Eight firms involved in fourth N.H. bid for private prison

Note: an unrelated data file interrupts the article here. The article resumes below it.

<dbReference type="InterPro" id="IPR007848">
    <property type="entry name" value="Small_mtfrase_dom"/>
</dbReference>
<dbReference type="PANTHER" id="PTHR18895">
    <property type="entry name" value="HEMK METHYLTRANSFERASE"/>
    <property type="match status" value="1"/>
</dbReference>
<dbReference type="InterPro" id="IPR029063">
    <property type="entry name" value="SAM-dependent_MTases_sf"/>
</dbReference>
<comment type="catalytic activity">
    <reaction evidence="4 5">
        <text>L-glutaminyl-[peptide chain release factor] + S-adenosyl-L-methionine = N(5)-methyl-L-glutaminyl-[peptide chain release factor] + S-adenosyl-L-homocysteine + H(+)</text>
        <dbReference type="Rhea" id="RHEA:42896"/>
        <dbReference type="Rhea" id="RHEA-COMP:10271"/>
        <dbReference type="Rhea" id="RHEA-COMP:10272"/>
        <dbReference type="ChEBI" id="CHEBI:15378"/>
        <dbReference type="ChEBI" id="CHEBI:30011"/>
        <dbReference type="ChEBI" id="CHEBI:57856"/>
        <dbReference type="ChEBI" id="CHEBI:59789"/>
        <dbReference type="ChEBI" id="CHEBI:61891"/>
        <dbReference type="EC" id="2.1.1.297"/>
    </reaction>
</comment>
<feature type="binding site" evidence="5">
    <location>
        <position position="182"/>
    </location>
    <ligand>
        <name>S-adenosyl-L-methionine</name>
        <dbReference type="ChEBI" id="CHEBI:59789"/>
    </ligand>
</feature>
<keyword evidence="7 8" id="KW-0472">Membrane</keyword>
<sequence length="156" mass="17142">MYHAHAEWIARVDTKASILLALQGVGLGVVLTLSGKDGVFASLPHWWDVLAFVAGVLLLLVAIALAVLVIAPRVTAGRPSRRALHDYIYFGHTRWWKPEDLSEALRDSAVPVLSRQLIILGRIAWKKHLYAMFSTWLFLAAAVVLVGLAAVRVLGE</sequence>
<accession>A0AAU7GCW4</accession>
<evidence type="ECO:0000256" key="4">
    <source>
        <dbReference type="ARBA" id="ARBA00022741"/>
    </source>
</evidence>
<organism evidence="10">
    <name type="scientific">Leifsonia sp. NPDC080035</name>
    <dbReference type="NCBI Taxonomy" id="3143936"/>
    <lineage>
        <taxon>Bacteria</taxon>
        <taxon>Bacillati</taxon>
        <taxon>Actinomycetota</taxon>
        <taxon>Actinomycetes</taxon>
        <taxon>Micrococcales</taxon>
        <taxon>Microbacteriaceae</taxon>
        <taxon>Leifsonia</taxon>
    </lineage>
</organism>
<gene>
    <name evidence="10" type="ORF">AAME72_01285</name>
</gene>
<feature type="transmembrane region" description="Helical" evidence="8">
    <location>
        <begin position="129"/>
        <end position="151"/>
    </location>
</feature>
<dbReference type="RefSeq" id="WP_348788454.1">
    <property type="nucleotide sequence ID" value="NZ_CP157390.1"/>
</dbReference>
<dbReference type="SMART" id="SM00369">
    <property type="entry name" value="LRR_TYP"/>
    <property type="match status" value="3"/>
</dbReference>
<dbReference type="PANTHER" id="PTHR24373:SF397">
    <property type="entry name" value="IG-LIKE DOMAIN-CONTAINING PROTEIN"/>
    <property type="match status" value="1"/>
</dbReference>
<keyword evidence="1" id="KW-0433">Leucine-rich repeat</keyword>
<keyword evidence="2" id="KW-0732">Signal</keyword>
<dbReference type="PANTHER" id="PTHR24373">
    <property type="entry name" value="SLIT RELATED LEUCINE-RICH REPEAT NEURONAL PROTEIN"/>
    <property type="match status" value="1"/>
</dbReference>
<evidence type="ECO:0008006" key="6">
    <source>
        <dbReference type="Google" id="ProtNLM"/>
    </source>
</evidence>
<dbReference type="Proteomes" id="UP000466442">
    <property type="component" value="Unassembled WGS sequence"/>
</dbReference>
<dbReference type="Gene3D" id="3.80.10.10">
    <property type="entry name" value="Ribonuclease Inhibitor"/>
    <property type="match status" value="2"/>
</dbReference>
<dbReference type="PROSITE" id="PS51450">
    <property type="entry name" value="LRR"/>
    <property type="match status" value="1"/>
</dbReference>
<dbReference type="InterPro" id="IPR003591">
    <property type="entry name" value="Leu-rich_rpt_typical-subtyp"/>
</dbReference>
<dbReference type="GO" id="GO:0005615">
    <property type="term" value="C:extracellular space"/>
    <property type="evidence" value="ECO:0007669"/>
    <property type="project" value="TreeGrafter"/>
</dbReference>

NH Hunt Justice Groups, the mysterious fourth bidder in the running to build, if not run, a private prison to house prisoners in New Hampshire, is a team of at least eight companies, most with experience in the corrections industry and one with ties to New Hampshire.Although the NH Hunt Justice Group bid was filed by officials from Hunt Companies, an El Paso, Texas-based construction firm specializing in military housing and a newcomer to the world of private prisons, the partners and members in the New Hampshire bid “have more than 200 years of corrections planning, design, construction, and facility management and operations experience,” according to Kristen Hunn, chief information officer of CGL Capital Solutions, a division of Carter Goble Lee Associates, one of the partner companies in the New Hampshire unit.”Our proven track record of planning and designing safe and secure facilities, financing, building and managing large public-private partnership projects and our in-house lifecycle management expertise will allow us to deliver a quality product and will allow for a long-term partnership to insure value to the New Hampshire Department of Corrections for the life of the contract and beyond,” said Dunn.Dunn added that “the benefit of a team approach in the case of New Hampshire is that the state can determine what is best for them. We are not lobbying for or against any possible scenarios, ranging from design only to design/build/finance/maintain/operate.”The firms involved in NH Hunt Justice Group are: • LaSalle Corrections, which currently “manages 12 facilities throughout the United States.” All of them are located in Texas and Louisiana.LaSalle, which says it has been in the private prison business since 1997, has a total inmate capacity of 8,100 and employs 1,100 people. That would make it a significantly smaller player than the big three national firms that the Hunt group is bidding against. (Corrections Corporation of America, a Tennessee firm, has 75,000 inmates at 66 facilities; the GEO Group of Florida has 80,000 beds at 114 facilities, and Management & Training Corp., based in Utah, has 19 management contracts covering 26,000 inmates. Carter Goble Lee Companies, a Columbia, S.C.-based firm, is involved in the planning, design and construction of criminal justice facilities for local governments. • RicciGreene Associates, with offices in New York, Kentucky and Massachusetts, designs prisons and other justice facilities, including the Brooklyn Detention Center in New York and the Lexington-Fayette County Adult Detention Facility in Kentucky. • STV Group, another engineering and architectural and planning firm based in Pennsylvania, designs prisons as well as other facilities, including the Bristol County Jail and House of Corrections in Massachusetts. • Moss and Skanska, which appears to refer to two contractors — Moss & Associates of Florida and Skanska USA. Hunn said that they have combined to build over 20,000 beds for the corrections market. However, a website search shows that their most well-known collaboration was work on the Greenville-Spartanburg International Airport. The Moss website points to eight prisons, all in Florida and Arizona. Skanska, a subsidiary of a Swedish firm, undertakes large scale contracts, but not any U.S. prisons. The international company, however, did recently land a prison contract in Scotland. • T.Y. Lin International Group, an engineering firm for large bridge and road projects, but no apparent prison experience. It has an office in Concord. • Buford Goff & Associates Inc., a mechanical, electrical and information technology firm based in South Carolina. It has been involved in four projects related to prisons.The state Department of Corrections and the Department of Administrative Services will evaluate the four bids over the next few months. They have promised to be mum on the details until a recommendation is made. Any recommendation still would have to be approved by the state Executive Council and possibly the Legislature. — BOB SANDERS/NEW HAMPSHIRE BUSINESS REVIEW

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